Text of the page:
What is it about ballet that speaks so to the romantic soul of the watcher? For me, I think it is many things – the catharticism of the music, the grace and fluidity of the physical form, the perfection of the movement, the strict structure within which beauty emerges, the connection between the dancers, the feeling that transfers from the body of the dancer to the body of the watcher, the way one is drawn into the story… and such stories!
Like many little girls, I took ballet classes and dreamed of one day pirouetting majestically en pointe on the stage. But of course it is a very few who go on to become ballerinas, and the rest of us must be content to watch and appreciate the craft. But I do think that I carry elements of what I loved about ballet in me as I write – ballet is such sheer romance that the sentiment comes forth in a romance novel.
Through the years thinkers and writers have honoured the role of dance. Einstein said, ‘Dancers are athletes of God.’ Nietzsche said, ‘I would believe only in a god that knows how to dance.’ Voltaire said, ‘Let us read and let us dance – two amusements that will never do any harm to the world.’ Beckett said, ‘Dance first. Think later. It’s the natural order.’ And the great choreographer and dancer Martha Graham said, ‘Dance is the hidden language of the soul.’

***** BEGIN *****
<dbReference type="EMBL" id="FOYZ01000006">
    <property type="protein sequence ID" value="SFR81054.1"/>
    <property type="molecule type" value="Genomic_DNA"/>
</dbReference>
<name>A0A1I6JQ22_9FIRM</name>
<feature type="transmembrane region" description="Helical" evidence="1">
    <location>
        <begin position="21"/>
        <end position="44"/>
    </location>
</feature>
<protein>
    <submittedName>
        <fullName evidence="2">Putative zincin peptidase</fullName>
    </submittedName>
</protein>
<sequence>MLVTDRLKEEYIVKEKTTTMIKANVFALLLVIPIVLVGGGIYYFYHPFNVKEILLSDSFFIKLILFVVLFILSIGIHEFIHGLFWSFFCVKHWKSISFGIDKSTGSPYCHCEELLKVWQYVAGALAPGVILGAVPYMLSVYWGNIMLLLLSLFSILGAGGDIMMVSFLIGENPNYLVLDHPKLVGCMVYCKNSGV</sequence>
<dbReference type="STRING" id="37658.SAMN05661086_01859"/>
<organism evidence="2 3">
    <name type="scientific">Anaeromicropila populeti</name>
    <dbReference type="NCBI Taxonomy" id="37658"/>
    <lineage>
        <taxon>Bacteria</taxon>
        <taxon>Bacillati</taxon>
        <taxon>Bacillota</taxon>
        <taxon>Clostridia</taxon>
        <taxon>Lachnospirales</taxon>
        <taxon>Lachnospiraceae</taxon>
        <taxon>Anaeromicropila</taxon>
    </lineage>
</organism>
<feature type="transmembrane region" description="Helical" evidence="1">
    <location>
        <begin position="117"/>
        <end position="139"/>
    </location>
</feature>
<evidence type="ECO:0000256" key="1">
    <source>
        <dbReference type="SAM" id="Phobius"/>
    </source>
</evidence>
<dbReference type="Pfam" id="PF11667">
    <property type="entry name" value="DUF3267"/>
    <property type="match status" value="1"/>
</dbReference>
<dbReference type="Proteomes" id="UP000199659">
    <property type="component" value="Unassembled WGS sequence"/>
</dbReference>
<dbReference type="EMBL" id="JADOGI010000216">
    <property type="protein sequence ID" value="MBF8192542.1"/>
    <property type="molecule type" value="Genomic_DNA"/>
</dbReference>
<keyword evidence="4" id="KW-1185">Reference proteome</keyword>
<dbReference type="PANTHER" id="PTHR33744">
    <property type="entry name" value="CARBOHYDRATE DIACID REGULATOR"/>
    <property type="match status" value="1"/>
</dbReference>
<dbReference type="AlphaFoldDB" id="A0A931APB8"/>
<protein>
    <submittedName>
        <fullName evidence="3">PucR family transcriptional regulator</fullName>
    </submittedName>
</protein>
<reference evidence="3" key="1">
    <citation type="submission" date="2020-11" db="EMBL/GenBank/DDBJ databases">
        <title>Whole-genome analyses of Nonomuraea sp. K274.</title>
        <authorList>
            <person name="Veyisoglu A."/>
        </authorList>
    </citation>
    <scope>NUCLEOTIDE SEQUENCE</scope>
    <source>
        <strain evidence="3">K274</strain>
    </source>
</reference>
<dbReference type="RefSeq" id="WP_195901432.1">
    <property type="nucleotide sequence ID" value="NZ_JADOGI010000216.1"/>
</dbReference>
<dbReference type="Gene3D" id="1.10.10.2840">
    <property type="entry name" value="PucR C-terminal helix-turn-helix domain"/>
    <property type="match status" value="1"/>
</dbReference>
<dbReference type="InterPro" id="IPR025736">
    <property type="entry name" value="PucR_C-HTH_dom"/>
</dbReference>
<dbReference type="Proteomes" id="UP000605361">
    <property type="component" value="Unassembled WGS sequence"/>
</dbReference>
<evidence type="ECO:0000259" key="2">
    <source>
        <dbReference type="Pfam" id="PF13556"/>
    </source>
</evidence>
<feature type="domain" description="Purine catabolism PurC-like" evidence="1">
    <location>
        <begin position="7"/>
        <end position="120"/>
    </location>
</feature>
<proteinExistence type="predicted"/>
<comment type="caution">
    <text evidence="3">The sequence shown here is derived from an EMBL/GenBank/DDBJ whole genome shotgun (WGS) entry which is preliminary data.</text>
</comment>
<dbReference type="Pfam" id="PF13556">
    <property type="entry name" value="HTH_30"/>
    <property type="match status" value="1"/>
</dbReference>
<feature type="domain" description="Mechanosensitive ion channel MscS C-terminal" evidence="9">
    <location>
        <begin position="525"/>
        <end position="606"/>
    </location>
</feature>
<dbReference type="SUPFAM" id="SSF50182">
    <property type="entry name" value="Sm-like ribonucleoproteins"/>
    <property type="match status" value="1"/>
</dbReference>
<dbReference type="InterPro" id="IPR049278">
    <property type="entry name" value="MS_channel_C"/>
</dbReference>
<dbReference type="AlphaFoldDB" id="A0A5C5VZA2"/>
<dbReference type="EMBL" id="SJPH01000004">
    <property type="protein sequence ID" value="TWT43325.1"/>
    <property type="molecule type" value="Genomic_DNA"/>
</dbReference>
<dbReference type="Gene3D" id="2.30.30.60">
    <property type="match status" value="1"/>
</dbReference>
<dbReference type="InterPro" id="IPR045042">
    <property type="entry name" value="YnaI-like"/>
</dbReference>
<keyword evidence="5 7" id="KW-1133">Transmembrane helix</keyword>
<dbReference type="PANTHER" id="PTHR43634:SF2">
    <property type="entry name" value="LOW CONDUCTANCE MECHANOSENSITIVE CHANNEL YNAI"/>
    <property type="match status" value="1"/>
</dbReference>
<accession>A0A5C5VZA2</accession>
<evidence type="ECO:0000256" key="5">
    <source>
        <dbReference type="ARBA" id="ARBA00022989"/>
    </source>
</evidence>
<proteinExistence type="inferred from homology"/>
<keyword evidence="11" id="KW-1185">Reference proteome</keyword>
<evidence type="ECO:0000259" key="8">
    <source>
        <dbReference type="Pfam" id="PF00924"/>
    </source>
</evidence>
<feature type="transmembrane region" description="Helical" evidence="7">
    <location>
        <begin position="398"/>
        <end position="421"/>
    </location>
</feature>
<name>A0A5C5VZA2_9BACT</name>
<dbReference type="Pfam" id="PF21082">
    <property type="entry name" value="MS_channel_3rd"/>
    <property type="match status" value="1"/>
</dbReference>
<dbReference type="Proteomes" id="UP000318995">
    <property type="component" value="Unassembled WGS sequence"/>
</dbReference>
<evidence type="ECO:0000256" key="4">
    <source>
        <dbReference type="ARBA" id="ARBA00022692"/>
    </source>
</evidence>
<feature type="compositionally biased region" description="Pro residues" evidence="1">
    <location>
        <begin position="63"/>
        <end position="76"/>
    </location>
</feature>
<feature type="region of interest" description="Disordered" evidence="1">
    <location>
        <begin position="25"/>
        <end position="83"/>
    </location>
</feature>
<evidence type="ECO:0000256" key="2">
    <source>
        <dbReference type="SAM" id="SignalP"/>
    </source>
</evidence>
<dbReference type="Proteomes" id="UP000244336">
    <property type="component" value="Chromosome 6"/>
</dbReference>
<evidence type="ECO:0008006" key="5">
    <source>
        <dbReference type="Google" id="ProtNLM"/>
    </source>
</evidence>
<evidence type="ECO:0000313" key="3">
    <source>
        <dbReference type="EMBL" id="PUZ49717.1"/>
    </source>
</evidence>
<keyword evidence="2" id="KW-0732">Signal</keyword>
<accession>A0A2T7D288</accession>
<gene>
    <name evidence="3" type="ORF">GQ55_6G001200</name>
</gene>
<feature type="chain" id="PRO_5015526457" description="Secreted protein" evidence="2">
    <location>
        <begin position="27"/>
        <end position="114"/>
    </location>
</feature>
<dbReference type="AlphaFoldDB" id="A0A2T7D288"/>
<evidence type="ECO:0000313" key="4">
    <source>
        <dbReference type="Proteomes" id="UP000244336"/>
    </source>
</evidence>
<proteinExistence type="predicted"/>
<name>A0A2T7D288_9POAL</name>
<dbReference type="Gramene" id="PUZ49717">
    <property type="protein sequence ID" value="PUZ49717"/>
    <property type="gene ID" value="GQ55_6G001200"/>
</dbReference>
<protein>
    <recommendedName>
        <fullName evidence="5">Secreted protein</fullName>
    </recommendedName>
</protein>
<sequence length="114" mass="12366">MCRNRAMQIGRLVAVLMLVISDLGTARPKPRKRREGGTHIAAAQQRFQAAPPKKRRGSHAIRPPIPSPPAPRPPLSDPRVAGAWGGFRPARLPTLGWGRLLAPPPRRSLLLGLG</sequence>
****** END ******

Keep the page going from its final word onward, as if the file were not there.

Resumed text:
Ballet is performed all year, of course, but there is something magical about a winter ballet. This winter The Royal Opera House is staging Sleeping Beauty and Romeo and Juliet – the crème de la crème of romantic narrative (there is something about ballet that makes one use French phrases). But my personal favorite is Swan Lake. The classic tale of love and of good versus evil and the music, the costumes and the moonlit setting add up to a captivating and affective show. And perhaps it is the little girl in me also who feels the pull, for what budding ballerina has not dreamed of dancing as Odette?
But what I most love about going to see Swan Lake performed is seeing what ending the choreographer has devised – romantic or tragic? The traditional ending, danced since 1895, is that the lovers, Odette and Siegfried, die – Odette commits suicide and Siegfried is unable to live without her and follows suit. The final scene is of the pair ascending to heaven. But recent interpretations of the ballet have experimented with different endings, from the pair united in human form, to Odette trapped as a swan and Siegfried left alone or Siegfried killed in a battle with Rothbart, the antagonist of the piece, and Odette left to grieve. Of course, I am always drawn to a happy ending, and I much prefer interpretations in which the lovers are united at the end – even if their union is in heaven.